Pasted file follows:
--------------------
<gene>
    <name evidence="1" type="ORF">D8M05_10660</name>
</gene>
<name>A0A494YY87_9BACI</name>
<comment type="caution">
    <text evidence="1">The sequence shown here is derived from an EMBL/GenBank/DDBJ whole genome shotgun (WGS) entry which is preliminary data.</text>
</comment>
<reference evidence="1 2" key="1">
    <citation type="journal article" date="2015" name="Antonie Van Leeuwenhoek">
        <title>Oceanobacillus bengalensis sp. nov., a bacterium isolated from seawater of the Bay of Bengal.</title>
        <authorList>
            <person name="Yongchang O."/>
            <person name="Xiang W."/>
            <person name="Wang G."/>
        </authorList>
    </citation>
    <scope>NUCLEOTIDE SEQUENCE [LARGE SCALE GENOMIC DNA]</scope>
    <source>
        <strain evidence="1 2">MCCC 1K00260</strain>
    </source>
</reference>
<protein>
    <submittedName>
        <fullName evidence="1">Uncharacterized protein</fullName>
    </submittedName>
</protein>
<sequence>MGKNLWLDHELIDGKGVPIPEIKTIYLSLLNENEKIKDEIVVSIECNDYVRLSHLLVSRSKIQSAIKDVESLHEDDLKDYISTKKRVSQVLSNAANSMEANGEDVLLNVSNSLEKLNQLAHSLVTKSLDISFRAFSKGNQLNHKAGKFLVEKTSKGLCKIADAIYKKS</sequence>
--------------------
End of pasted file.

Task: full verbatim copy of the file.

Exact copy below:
<gene>
    <name evidence="1" type="ORF">D8M05_10660</name>
</gene>
<name>A0A494YY87_9BACI</name>
<comment type="caution">
    <text evidence="1">The sequence shown here is derived from an EMBL/GenBank/DDBJ whole genome shotgun (WGS) entry which is preliminary data.</text>
</comment>
<reference evidence="1 2" key="1">
    <citation type="journal article" date="2015" name="Antonie Van Leeuwenhoek">
        <title>Oceanobacillus bengalensis sp. nov., a bacterium isolated from seawater of the Bay of Bengal.</title>
        <authorList>
            <person name="Yongchang O."/>
            <person name="Xiang W."/>
            <person name="Wang G."/>
        </authorList>
    </citation>
    <scope>NUCLEOTIDE SEQUENCE [LARGE SCALE GENOMIC DNA]</scope>
    <source>
        <strain evidence="1 2">MCCC 1K00260</strain>
    </source>
</reference>
<protein>
    <submittedName>
        <fullName evidence="1">Uncharacterized protein</fullName>
    </submittedName>
</protein>
<sequence>MGKNLWLDHELIDGKGVPIPEIKTIYLSLLNENEKIKDEIVVSIECNDYVRLSHLLVSRSKIQSAIKDVESLHEDDLKDYISTKKRVSQVLSNAANSMEANGEDVLLNVSNSLEKLNQLAHSLVTKSLDISFRAFSKGNQLNHKAGKFLVEKTSKGLCKIADAIYKKS</sequence>